Historic Swazi court judgment striking down parts of sedition and terrorism laws is under threat

Historic Swazi court judgment striking down parts of sedition and terrorism laws is under threat

The Eswatini Supreme Court has controversially reinstated the state’s appeal against a liberal landmark high court judgment passed in 2016.

After a lapse of six years, Eswatini’s Supreme Court has controversially condoned and reinstated an appeal by the government against a 2016 high court judgment that had declared swathes of the country’s terrorism and sedition and subversive activities laws to be unconstitutional.

The 2016 high court judgment had ruled that the 1938 Sedition and Subversive Activities Act and the 2008 Suppression of Terrorism Act violated several rights to freedom enshrined in the constitution. The verdict was considered a landmark decision upholding the rule of law against the absolute monarchy of King Mswati III.

Now Swazi democrats fear a decision by the Supreme Court on 22 September to allow the state to appeal against the historic high court judgment will almost certainly lead to it being overturned. 

The state’s appeal had effectively lapsed in 2018 after months of unexplained delays, missed deadlines and breaches of court rules by the Attorney-General’s office in presenting its case.

The Supreme Court judgment delivered by Judge Mabandla Manzini last week did not examine the reasons for these delays. But it condoned them anyway, saying that the constitutional issues at stake in the case were too important to be decided by default — meaning, in effect, that the case should not be decided by the ineptitude of the Attorney-General’s office.  

Thulani Maseko, the human rights lawyer who was one of those accused of sedition in the case which prompted the original judgement — and had also represented five other accused — slammed the Supreme Court’s ruling.

“This case reflects the highest rot, corruption and lack of independence and impartiality of the judiciary and the highest court in the land,” Maseko told Daily Maverick

He said the Supreme Court’s ruling was “flimsy, baseless, both factually and legally incorrect”. The Supreme Court was going all-out “to assist the government to prosecute and persecute us”.

Maseko said the government had offered the court no legally plausible reasons for its delays in filing its appeal. And the Supreme Court had departed from its own precedents on condonation so as to help the government prosecute its appeal.

The protracted legal saga dates back to 2008 when a bomb exploded under a bridge on the Mbabane-Manzini highway near  King Mswati’s palaces at Lozitha.

Musa John Dlamini, a Swazi, and Jack Govender, a South African, died in the explosion. Their accomplice, Amos Mbedzi, also a South African, was arrested, charged under the new Suppression of Terrorism Act, tried, convicted and sentenced to 85 years in prison. He died earlier this year, after having been transferred to a South African prison when he fell ill.

“I spoke and called them heroes of the Swazi struggle because government had compelled them to use other means of expression,” Maseko recalls. “For this, I was charged under the Sedition Act (the Sedition and Subversive Activities Act).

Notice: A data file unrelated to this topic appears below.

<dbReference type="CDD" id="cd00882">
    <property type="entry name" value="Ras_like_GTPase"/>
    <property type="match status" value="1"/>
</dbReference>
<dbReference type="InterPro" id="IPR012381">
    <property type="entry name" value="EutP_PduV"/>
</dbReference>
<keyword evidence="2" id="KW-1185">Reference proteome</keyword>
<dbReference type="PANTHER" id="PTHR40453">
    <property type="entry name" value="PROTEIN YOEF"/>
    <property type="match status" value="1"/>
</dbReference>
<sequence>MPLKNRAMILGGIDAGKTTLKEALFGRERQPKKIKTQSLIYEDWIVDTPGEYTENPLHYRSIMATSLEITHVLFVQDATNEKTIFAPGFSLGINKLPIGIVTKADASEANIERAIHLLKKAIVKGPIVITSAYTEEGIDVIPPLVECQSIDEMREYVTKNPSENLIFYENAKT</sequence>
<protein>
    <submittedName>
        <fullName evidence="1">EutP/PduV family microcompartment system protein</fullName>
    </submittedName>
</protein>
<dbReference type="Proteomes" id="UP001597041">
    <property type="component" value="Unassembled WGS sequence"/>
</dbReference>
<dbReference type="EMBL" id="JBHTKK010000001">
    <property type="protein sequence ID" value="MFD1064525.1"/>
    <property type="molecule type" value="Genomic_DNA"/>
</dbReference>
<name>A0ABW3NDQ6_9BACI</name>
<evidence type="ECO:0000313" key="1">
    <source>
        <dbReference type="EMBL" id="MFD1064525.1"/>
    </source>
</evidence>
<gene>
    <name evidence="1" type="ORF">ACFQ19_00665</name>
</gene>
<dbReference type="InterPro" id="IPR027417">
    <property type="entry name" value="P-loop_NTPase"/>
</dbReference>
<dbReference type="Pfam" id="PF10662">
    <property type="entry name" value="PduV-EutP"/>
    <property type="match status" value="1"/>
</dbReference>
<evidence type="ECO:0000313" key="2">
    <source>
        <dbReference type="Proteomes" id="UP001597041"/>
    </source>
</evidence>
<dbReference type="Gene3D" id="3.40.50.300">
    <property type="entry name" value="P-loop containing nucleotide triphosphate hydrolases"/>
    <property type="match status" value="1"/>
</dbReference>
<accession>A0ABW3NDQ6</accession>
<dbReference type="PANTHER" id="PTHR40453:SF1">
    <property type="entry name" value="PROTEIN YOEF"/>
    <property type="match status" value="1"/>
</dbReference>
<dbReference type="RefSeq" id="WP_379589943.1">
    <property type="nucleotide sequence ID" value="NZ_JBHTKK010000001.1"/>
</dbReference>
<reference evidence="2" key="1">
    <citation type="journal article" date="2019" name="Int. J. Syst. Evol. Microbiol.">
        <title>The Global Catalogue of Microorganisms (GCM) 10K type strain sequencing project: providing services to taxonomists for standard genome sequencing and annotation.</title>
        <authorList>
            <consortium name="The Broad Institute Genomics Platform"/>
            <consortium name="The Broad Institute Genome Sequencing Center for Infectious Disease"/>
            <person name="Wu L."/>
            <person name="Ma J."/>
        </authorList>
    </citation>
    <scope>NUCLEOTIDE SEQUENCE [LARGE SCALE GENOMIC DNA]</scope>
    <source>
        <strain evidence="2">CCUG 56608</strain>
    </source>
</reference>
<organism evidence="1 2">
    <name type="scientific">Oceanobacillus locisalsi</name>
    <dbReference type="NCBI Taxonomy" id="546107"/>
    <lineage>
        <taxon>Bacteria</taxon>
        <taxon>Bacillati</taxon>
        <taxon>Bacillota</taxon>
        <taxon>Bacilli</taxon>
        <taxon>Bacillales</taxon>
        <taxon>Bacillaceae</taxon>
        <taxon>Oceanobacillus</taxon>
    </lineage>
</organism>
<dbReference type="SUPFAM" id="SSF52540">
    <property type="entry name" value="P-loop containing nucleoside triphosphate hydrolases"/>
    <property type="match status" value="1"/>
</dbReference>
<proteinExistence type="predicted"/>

“In the same year, Pudemo (People’s United Democratic Movement)  was listed as a terrorist organ under the Suppression of Terrorism Act  and Mario Masuku, then its president, was arrested and charged for supporting a terrorist group.

“In 2014, I was again arrested and charged together with the editor of The Nation magazine, Bheki Makhubu, for contempt of court for having written an article critical of the then Chief Justice Michael Ramodibedi. 

“In solidarity with us, Mlungisi (Makhanya, current Pudemo president)  and some other Pudemo members came to court wearing Pudemo  T-shirts. Mlungisi and the others were arrested for supporting Pudemo as it had now been listed as a terrorist organisation.”

The men were all charged under the Sedition and Subversive Activities Act and/or the Supression of Terrorism Act. 

Between June 2009 and December 2014, Maseko, Makhanya, Masuku and another Pudemo member, Maxwell Manqoba Dlamini, all filed challenges to the two laws, on the grounds that they fundamentally violated Eswatini’s constitution. 

Their challenges succeeded at the high court, where Judge Mbutfo Mamba and another of the three judges on the bench agreed with them that critical parts of both the Sedition and Subversive Activities Act and the Suppression of Terrorism Act were unconstitutional because they violated the rights to freedom of speech, expression, peaceful assembly and association enshrined in the country’s 2005 constitution — and because they were too wide and broad in their reach.  

The State had opposed their challenges, invoking sections of the constitution which allow limitations on the freedoms in the constitution in the interests of defence, public order, public morality or public health.

But Mamba noted in his judgment that the state had nowhere stated why these limitations on the freedoms enshrined in the constitution had been necessary in this case, or what purpose they were meant to achieve, or what mischief to address or curb.

Mamba noted that in his submission, the justice minister had merely stated the limitations were “reasonably required in the interests of certain public purposes”, without disclosing what those were.